In short, the tape speed during a VISS operation for the purpose of finding the index portion is decided by double speed operation of the motor and the wound volume of the tape, as in the case of the fast forward and rewinding (FF/REW) operation. During the time that the video tape is subjected to the fast forward winding or rewinding operation for carrying out a VISS operation by utilizing the information of the fast forward winding and rewinding operations, the width of the Schmitt trigger pulse is varied to be larger in magnitude than the noise or residual signals but smaller than the control signal, so that only the control signal can operate the VISS operating circuit 4.

FIG. 3 is a detailed circuit diagram of the Schmitt trigger circuit 3 illustrated in FIG. 2. The Schmitt trigger circuit 3 receives the tape speed control signals SP, LP and SLP from the microprocessor 5 to vary the pulse width of the Schmitt trigger in accordance with the speed of the respective recorded tape, thereby preventing erroneous VISS operations caused by the noise or residual signals.

A control signal Cin is supplied from the pre-amplifier 2 of FIG. 2 to the base of a transistor Q1, and a supply voltage source Vcc is supplied through a resistor R7 to the collector of the transistor Q1, while the base of a PNP type transistor Q2 is connected to the collector of the transistor Q1.

Further, the voltage source Vcc is supplied through serially connected resistors R1a, R1b and R1c to the emitter of the transistor Q1, which is grounded through resistors R2 and R3. Furthermore, the emitter of the transistor Q1 is connected through resistors R4, R5 and R6 to the collectors of transistors Q3, Q4 and Q5, respectively.

Preferably, speed control signals SP, LP and SLP are supplied from the microprocessor 5 to the bases of the transistors Q3, Q4 and Q5, each of which has a grounded emitter. The collector of a transistor Q6 advantageously is connected to a node P between resistors R2 and R3. The emitter of Q6 is also grounded.

The voltage source Vcc preferably is supplied to the emitter of the transistor Q2, and its collector supplies a control signal Cout to VISS operating circuit 4, whereby the control signal Cin is converted into square wave Cout.

The collector of the transistor Q2 is connected through a resistor R8 to the base of the transistor Q6.

Furthermore, the emitters and collectors of transistors Q7, Q8 and Q9 are connected across the resistors R1a, R1b and R1c, respectively, while the bases of the transistors Q7, Q8 and Q9 are connected to the corresponding collectors of transistors Q10, Q11 and Q12, the bases of which receive speed control signals SP, LP and SLP from the microprocessor 5 via resistors R11, R12 and R14, respectively.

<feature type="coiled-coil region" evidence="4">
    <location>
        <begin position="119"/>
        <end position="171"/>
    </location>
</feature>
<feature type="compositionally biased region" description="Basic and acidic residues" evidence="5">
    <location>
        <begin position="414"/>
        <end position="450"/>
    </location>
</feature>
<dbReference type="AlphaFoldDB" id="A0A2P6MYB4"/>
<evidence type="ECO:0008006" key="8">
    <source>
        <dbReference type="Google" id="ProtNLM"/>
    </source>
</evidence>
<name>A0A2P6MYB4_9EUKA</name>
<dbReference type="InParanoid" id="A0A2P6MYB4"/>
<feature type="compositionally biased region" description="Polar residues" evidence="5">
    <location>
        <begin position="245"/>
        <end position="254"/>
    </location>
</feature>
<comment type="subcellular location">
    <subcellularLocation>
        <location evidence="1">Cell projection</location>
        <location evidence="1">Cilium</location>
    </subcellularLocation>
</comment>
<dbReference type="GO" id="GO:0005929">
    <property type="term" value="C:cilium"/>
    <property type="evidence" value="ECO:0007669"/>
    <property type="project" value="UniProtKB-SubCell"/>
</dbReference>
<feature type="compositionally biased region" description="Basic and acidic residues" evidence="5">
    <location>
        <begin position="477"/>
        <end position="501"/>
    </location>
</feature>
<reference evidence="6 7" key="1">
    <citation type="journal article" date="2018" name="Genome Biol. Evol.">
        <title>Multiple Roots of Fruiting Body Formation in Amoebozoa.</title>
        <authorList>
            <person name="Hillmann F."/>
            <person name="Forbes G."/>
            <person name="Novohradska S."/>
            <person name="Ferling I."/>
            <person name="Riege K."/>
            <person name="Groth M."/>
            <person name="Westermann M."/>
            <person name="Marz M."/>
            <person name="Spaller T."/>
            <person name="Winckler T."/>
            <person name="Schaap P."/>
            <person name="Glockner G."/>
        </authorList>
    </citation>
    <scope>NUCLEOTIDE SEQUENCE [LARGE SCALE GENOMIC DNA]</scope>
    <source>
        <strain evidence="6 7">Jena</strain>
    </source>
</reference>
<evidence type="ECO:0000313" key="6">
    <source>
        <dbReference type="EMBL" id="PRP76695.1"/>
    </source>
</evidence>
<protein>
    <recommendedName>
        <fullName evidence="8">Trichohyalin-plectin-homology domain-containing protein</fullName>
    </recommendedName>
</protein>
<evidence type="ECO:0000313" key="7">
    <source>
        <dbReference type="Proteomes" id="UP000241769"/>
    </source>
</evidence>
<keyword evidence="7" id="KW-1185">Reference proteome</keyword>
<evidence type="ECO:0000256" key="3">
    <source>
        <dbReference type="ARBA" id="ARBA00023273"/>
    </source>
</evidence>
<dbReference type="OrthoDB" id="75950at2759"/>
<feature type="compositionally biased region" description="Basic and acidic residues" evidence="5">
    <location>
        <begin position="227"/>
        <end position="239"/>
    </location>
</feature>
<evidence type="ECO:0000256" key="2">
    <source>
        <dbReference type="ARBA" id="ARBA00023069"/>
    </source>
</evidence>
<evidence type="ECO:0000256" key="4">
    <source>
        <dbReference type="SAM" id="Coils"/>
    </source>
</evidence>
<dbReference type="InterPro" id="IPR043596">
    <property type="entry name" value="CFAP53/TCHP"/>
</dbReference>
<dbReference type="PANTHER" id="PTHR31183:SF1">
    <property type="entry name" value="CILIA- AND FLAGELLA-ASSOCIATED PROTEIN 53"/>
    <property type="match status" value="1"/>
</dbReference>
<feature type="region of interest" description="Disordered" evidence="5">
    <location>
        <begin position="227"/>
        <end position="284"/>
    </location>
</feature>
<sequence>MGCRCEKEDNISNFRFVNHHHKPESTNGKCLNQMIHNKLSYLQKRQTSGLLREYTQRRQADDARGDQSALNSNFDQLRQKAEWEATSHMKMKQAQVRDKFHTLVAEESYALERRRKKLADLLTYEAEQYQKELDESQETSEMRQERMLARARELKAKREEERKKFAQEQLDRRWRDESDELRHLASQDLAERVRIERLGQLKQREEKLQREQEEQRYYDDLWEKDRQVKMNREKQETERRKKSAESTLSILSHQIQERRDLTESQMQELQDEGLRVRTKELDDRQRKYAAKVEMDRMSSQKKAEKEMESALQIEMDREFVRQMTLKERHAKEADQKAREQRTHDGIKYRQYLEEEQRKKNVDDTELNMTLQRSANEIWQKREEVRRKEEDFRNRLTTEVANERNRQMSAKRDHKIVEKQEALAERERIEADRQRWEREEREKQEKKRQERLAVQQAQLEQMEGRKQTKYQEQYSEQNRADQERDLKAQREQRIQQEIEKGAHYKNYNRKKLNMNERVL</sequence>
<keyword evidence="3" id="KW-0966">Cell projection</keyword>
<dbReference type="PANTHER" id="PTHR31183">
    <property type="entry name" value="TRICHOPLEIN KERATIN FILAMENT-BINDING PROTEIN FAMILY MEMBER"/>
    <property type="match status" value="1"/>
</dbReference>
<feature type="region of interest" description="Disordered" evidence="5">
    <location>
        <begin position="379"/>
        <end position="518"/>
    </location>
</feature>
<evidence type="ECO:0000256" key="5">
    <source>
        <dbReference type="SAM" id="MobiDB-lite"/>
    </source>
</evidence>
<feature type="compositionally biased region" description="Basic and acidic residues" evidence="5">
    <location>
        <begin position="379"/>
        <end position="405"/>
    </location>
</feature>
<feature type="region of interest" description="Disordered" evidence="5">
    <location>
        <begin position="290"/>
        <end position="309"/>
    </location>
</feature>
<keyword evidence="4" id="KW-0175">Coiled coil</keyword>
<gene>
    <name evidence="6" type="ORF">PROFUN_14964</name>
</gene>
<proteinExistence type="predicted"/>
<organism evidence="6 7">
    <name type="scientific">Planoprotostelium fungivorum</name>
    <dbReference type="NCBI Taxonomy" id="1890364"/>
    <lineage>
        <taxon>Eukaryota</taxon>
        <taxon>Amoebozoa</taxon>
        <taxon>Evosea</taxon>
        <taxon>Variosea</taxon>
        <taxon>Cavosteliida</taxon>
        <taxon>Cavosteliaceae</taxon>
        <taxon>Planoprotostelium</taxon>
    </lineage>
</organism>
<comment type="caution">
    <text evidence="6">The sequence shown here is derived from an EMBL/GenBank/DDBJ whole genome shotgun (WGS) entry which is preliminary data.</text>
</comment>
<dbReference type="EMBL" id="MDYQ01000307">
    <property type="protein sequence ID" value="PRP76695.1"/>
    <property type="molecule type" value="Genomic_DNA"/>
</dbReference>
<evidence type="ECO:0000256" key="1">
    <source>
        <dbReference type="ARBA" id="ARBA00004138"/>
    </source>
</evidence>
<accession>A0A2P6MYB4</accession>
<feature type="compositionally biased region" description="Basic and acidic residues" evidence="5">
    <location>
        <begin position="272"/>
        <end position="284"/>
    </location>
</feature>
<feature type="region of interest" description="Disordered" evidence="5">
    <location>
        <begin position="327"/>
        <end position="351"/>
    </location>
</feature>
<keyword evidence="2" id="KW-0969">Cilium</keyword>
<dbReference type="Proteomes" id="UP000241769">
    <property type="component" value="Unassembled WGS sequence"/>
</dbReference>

Here, the resistance values of the resistors R1a, R1b and R1c are arranged in magnitude order, e.g., R1a >R1b >R1c. The resistance values of the resistors R4, R5 and R6 satisfy the relationship R4 <R5 <R6.

When all speed control signals SP, LP and SLP formed in the microcomputer 5 are low signals and when these signals are applied to transistor Q3-Q5 and Q7-Q12, respectively, they are all turned off.

In this case, the upper and lower extreme levels VH and VL at which the Schmitt trigger circuit 3 operates are as follows.

When the transistors Q3-Q5 and Q7-Q12 are all turned off (during FF, REW or VISS operations), the transistor Q1 at the input side of the Schmitt trigger circuit 3 is turned off and the transistor Q2 at its output side is also turned off.

If a control signal Cin which is less than the upper extreme level VH is input into the transistor Q1, the transistor Q1 remains off, and accordingly, the transistor Q2 also remains off. The voltage source Vcc is divided by the resistors R1a, R1b, R1c, R2 and R3 to form the emitter voltage VE of the transistor Q1, where the voltage VE is expressed as follows. ##EQU1## and where R1 =R1a +R1b +R1c.

However, in order to make the transistor Q1 turn on, the base voltage of the transistor Q1 has to be larger than the emitter voltage VE by the amount of the operation voltage VBE across the base-emitter of the transistor Q1. Therefore, the voltage value of the upper extreme value VH, which is the minimum voltage required for making the transistor Q1 turn on given by the expression: ##EQU2## Again, R1 =R1a +R1b +R1c.

The lower extreme level VL can be obtained as follows. When the transistor Q1, which has already been turned on, is to be turned off, its base voltage has to be dropped down below the voltage level needed to keep transistor Q1 turned on. As shown in FIG. 3, when the transistor Q1 is turned on, the PNP type transistor Q2 is also turned on, thereby making the transistor Q6 turn on. The voltage Vcc does not pass through the resistor R3 in that case, but passes directly through the collector-emitter of the transistor Q6. Consequently, a supply voltage source Vcc is divided by the resistors R1a, R1b and R1c and R2 so as to form the emitter voltage VE. Therefore, the emitter voltage VE can be expressed as follows: ##EQU3## where R1 =R1a +R1b +R1c.